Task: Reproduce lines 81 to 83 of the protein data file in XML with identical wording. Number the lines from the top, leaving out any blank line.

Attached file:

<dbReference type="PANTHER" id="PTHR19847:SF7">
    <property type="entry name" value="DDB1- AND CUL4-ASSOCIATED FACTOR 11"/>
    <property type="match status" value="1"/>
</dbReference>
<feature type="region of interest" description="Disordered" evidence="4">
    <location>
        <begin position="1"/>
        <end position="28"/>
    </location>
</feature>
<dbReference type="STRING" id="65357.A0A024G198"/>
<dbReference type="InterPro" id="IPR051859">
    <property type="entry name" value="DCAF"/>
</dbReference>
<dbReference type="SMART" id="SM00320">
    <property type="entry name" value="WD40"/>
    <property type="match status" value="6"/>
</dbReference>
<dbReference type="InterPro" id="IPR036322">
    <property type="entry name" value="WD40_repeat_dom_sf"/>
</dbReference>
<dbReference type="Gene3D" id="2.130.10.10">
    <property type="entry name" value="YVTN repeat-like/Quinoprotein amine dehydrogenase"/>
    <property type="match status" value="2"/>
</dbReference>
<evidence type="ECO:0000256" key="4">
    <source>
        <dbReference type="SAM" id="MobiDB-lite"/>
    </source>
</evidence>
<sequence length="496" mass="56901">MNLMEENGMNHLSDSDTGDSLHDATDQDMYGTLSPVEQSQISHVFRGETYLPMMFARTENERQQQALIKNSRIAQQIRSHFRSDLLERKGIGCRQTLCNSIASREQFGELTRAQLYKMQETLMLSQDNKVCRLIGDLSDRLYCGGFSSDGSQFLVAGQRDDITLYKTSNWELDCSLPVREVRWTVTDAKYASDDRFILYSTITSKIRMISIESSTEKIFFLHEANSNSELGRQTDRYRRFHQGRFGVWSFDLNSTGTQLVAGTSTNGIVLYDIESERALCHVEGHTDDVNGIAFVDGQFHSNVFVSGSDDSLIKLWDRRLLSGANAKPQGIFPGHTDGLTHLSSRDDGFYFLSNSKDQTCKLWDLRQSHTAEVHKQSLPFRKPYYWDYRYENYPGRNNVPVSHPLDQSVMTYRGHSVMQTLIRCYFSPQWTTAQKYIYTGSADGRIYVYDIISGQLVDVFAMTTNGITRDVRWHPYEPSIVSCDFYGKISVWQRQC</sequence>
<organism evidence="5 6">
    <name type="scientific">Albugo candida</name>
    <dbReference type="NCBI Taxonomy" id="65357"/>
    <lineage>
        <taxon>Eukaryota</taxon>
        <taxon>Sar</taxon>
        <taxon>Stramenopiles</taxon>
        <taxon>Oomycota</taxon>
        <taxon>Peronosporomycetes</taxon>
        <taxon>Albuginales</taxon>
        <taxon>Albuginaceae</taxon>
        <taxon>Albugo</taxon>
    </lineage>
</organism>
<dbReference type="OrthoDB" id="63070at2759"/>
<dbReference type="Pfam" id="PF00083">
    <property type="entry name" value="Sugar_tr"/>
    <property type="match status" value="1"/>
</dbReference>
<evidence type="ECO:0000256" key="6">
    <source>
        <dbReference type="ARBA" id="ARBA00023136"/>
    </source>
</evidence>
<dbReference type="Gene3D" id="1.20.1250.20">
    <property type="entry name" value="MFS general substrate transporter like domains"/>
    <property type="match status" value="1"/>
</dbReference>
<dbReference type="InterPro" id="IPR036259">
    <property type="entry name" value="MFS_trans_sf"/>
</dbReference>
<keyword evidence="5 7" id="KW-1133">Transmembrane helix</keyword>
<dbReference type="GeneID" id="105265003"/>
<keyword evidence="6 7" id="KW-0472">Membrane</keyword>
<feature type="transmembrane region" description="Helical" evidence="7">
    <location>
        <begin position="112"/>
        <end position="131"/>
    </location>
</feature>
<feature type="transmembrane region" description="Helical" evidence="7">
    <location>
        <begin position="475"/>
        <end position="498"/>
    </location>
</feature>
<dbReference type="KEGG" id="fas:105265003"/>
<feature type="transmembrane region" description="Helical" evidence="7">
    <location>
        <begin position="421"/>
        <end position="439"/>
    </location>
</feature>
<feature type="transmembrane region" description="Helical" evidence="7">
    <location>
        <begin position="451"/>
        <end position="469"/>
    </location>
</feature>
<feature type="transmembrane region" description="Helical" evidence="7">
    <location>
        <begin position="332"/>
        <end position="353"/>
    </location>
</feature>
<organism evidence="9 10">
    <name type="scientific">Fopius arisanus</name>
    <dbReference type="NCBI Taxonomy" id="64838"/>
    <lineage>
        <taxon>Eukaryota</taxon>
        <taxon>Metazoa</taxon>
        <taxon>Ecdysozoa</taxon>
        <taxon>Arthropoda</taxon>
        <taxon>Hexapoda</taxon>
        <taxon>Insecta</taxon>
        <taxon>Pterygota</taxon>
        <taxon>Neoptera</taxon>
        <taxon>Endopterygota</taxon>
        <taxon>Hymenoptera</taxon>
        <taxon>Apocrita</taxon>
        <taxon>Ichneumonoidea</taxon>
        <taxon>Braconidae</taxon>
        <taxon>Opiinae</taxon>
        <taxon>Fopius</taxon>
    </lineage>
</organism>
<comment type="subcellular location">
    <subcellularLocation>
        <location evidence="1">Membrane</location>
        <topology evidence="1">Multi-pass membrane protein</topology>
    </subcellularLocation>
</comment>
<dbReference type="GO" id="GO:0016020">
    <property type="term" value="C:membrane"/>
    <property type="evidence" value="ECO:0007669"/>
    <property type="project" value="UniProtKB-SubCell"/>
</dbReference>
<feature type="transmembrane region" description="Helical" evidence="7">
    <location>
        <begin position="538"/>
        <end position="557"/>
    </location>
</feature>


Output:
        <begin position="421"/>
        <end position="439"/>
    </location>